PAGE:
The BioInspired Institute does cutting-edge work in complex biological and material systems, but from its inception, leadership and faculty were committed to providing students and postdoctoral fellows with more than just technical training. “As faculty, we know that we educate…
Syracuse iSchool Professor Lee McKnight receives two-year $600,000 NSF grant for wireless grid project
Lee McKnight, associate professor at the Syracuse University School of Information Studies (iSchool) and co-founder of Wireless Grids Corp., and a team of researchers at SU have been awarded—along with Virginia Tech—a National Science Foundation (NSF) Partnership for Innovation (PFI) two-year grant totaling $600,000 for the Wireless Grid Innovation Testbed (WiGiT).
The WiGiT will assist in refining transformative technologies to create markets, bridge the gap between wireless network middleware and grid application layers, and accelerate commercialization and adoption of new products and services. WiGiT serves industry needs for intra-system, or crossover, work bridging the world of grid or cloud computing and wireless Internet by contributing to open standards and application programming interfaces for wireless grids.
This initiative will initially include faculty and students from SU, Virginia Tech, Massachusetts Institute of Technology, Tufts University and Instituto Superior Tecnico in Lisbon, Portugal, with plans to include other world leading academic institutions. McKnight and Virginia Tech Professor Tamal Bose will serve as principal investigators of the WiGiT, which will also include leading researchers in wireless, grid and entrepreneurship fields.
Participants and partners at the inception of the project, in addition to the academic institutions, include private sector organizations and corporate partners such as Clear Channel Radio; Qualcomm, Syracuse Research Corp.; SenSyr LLC; Center for Advanced Engineering & Research, Inc.; MOD-ECO; and Wireless Grids Corp. (WGC). Governmental and intergovernmental organizations involved in the Testbed project include Knowledge Society Agency Ministry of Science, Technology and Higher Education, Portugal; and the Organization for Economic Co-operation and Development, Paris.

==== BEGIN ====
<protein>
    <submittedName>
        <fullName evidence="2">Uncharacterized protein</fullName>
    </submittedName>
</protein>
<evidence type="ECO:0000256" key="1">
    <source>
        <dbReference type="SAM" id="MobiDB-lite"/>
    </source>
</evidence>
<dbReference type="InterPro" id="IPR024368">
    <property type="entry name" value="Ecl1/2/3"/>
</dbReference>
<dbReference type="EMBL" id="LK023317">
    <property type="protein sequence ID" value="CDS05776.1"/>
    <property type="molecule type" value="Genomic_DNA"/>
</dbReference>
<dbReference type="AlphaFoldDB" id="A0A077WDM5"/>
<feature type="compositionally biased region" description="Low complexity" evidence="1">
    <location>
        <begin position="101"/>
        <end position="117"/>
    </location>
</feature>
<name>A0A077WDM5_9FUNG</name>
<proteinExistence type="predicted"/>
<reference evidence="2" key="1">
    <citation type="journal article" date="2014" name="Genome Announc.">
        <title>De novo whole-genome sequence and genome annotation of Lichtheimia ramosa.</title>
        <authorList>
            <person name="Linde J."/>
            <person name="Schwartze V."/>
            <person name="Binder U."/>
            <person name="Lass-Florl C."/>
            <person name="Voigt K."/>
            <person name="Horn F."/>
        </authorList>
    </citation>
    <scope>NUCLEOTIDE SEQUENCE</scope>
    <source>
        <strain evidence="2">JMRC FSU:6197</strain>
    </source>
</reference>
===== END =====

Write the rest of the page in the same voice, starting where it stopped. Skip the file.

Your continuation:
“The expansive collaboration driving this project is truly breathtaking,” says SU Chancellor and President Nancy Cantor. “It transcends disciplines, spans institutions and crosses sectors—as well as oceans—to bring the best minds together to create game-changing technologies whose impact will be felt worldwide. Catalyzing creativity and innovation in this way is exactly what our vision, Scholarship in Action, is all about and we’re thrilled that Lee McKnight is spearheading this project.”
The main goal of the project is to evaluate specifications for possible industry standards in order to scale and integrate the transformative innovation of wireless grids developed in a prior Partnership for Innovation project, with specifications and protocols developed in Virginia Tech’s NSF I/UCRC Wireless Internet Center for Advanced Technology, meshed with technologies and ideas from students, faculty and companies worldwide.
“This NSF funding bears testimony to the exciting, forward-looking research that will be conducted by a stellar team that will be investigating the issues regarding standards that must be addressed to enable the bridging between wireless grids and cloud computing,” says iSchool Dean Elizabeth D. Liddy. “Our faculty and students thrive on conducting research on leading-edge technologies and software. We see great potential in the contributions WiGiT can make to society.”
WiGiT will determine the extent to which wireless grid computing may augment communication networks and standards such as the Internet, Bluetooth, WiFi, WiMax and mobile WiMax for data transmission communication, collaboration, research and commercial purposes. WiGiT will test the Varsity Media Group proprietary “edgeware” software that resides beyond the cloud, across edge networks and devices, both wired and wireless.
“The award received by Syracuse University and Virginia Tech and its corporate and other partners from NSF’s Partnership for Innovation program is a significant milestone in the path of wireless grids from basic research to innovative standards, and has tremendous commercial opportunities for a wide variety of firms,” McKnight says. “I am pleased that Wireless Grids Corp., born as a result of a prior Partnership for Innovation award, is now a key partner contributing its expertise and software to WiGiT.”
In September, Varsity Media Acquisition Corp. completed its merger with Wireless Grid Corp., which was spun out of SU to commercialize research concepts and intellectual property produced in its School of Information Studies Wireless Grid Lab. The WGC software-based solution is a next generation application that transforms computer networking and wireless infrastructures (all devices) ability to interact seamlessly with zero to little configuration. WGC has been recognized as one of the “9 Wireless Companies to Watch” by Network World in August 2008.